Host: Hey, is that you Cookie Monster, the character from Sesame Street?
Celebrity Guest: Yup. Me here to introduce new blog.
Host: What happened to Russell Crowe? I asked for Russell Crowe.
Celebrity Guest: Russell no available this week. Him have spa accident. No ask.
Host: By “spa” you mean “brothel in Athens”, and by “accident” you mean he microwaved his penis again, right?
Cookie Moster: Dude, what part of “No ask” you needed help with?
Me: Well, I just can’t believe he went back there after what happened the last time.
Guest: Crowe huge pervert, yes, but even huger dumbass. However, forget about him. Let’s get down to business. Me have cookies to chase.
Self: Yes, let’s get down to business. This new blog. Tell us about it.
Him: liz-venividivici.blogspot.com! It lively, stimulating and opinionated but in interesting way. So far only few posts which are in slice-of-life vein, but me look forward to enjoying more in future. By the way, you have cookie? Cos me want cookie.
Ugandan President Yoweri Museveni, who is fondly known to his citizens as “Ugandan President Yoweri Museveni”, has been globetrotting gaily through the news, and has been photographed, as if evidence is required, in the embrace of some of the most despicable men in the world.
But besides the lolpresident potential of those pictures, why should we discuss this matter at all, especially so long after the heinous and embarrassing acts were committed?
Because UPYM didn’t only meet creepy despots and doughy warmongers. He also went to, of all places, Iceland.
How about that? Iceland. If he isn’t the first Ugandan ever to set foot there…
And that is the part of his trip that is going to affect the price of bread.
Most of us know nothing about this country, and so it will surprise us to learn that it is in fact the most developed nation in the world, following the HDI standards, the same ones which make Uganda the 154th most developed nation out of 177.
There is a whole section of its wikipedia entry dedicated to extolling the magnificence of Iceland’s economy, but I am in a mood today. I don’t want to actually give accurate and considered assessments of things. I took a little glance and after five seconds drew up this profile of Iceland’s economic history. In brief, until sometime in the last century, Iceland was one of the poorest countries in Europe. After all, it was Iceland. It had no natural resources and hardly any people either. Iceland has a population of 320,000 people.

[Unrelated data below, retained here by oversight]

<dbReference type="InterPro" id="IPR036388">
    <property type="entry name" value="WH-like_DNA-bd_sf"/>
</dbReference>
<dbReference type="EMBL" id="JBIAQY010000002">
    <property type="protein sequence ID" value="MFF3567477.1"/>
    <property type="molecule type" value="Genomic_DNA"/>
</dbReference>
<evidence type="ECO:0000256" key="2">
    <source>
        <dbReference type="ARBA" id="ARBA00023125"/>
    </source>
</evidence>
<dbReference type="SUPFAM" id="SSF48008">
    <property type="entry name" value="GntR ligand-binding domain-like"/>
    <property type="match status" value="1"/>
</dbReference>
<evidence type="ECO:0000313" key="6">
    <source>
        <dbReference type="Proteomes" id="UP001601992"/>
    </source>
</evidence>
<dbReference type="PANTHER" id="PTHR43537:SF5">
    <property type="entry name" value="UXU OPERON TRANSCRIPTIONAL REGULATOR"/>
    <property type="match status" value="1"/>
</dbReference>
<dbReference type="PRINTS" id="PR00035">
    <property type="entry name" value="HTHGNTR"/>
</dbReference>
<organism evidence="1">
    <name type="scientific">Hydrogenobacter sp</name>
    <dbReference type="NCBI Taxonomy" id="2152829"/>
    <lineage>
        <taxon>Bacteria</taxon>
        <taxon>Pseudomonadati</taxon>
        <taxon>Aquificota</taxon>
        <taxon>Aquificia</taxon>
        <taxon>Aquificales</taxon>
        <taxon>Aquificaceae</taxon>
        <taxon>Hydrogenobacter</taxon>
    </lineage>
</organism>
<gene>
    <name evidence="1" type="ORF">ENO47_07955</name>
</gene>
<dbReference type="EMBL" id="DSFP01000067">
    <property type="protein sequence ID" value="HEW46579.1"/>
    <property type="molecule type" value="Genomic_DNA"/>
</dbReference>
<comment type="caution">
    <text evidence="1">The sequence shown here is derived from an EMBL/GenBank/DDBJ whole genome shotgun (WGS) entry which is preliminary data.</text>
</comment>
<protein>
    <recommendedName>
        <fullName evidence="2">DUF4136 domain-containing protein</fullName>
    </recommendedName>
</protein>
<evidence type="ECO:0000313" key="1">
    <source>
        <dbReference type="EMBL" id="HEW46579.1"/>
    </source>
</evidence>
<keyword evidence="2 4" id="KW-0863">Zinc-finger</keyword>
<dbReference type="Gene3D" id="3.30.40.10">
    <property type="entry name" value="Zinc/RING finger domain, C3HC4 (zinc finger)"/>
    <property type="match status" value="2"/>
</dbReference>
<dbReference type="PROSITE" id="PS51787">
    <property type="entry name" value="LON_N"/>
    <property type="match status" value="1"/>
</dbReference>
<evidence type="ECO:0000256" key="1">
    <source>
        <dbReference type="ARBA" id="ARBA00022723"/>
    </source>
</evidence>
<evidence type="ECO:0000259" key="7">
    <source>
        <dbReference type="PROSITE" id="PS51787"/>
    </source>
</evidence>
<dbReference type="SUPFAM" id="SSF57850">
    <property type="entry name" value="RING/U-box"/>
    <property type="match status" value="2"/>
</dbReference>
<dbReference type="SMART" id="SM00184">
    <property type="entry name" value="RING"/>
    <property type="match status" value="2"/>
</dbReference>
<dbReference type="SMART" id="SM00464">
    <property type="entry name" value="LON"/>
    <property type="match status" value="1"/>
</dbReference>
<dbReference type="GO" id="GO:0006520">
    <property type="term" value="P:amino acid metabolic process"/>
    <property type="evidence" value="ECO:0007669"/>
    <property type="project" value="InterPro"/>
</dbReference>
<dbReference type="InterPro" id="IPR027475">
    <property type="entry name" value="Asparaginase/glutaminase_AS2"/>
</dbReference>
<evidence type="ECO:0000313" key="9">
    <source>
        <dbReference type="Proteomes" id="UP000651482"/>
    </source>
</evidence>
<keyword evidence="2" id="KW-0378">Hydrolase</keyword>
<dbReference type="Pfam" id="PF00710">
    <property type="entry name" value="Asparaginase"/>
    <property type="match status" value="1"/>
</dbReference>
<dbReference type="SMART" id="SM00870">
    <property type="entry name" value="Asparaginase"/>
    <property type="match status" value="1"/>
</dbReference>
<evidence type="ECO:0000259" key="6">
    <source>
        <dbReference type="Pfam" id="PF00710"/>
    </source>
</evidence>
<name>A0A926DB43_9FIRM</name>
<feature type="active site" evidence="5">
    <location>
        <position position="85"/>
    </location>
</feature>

Imagine. 320,000. That isn’t a country, that is a sub-county. In fact not even a county—that is gombolola.
A major contributor to the wondrous and highly-developed Icelandic economy is fish.
Therein lies our lesson. Museveni cannot have failed to see the lightbulbs that would suddenly blaze above his shiny dome when he encountered this nation and learnt its history.
That is how you develop, he must have said. He must have turned to Odit and said, “You. Thingy, write this down!”
And proceeded to dictate a groundbreaking plan for development. “The formula is simple: Less people. More fish!”
And that is what is going to inform Museveni’s economic policy for his next term in power. Less People, More Fish. He will make you chant it like sheep.
He will seek to radically truncate Uganda’s galloping population growth rate and, since going into one’s fourth term one no longer required to keep up the pretence of democracy, he will conscript all able-bodied men into mining Victoria, Albert, Edward, George and the other English monarchs by force. They will be sent off, like, to fishing work camps. With no women.
If you put a lot of energetic young men together and deny them women, they may start to bugger one another, and if “Dr” Nsaba Buturo is right and homosexual lovin’ is soooo good that once a man tries it he becomes instantly and eternally addicted, we can be doubly confident that the population growth rate will be curbed.
That’s some analysis for you. Now let me take this shitload of money to Salina.
Can I play the surgeon this Friday, slit open the torso and welcome you into the belly of the beast? Take my hand and let me lead you inside, where slimy guts writhe and steam furiously, noisily, disgustingly. Come on. Let’s go.
I said let’s go. I am not releasing your hand. This is not a tour. This is an abduction. I am going to show you, by brute force, the whole repulsive process that results, in the end, in the shit your read in your newspaper.
First a flashback:
When I first started at the New Vision newspaper (around February, 1962, give or take) it was as a freelance writer. The company was cruelly exploitative — often Stalinesque — but we brave soldiers were determined to battle the odds and succeed. Succeed in getting some of that press money. Chiching. Chiching.
Some of us were on Campus. We needed teeth.
But as with all battles, this one often wrought wounds. Us soldiers would meet under a sprawling tree in what is no longer the parking lot to lick our wounds (Yes. They paved paradise. Initiate Earworm.) and complain.
We complained about the bosses, we complained about the stories we were assigned to do, we complained about the pay, we complained about the new measure to enforce a formal dresscode, but most of all we complained about sub-editors.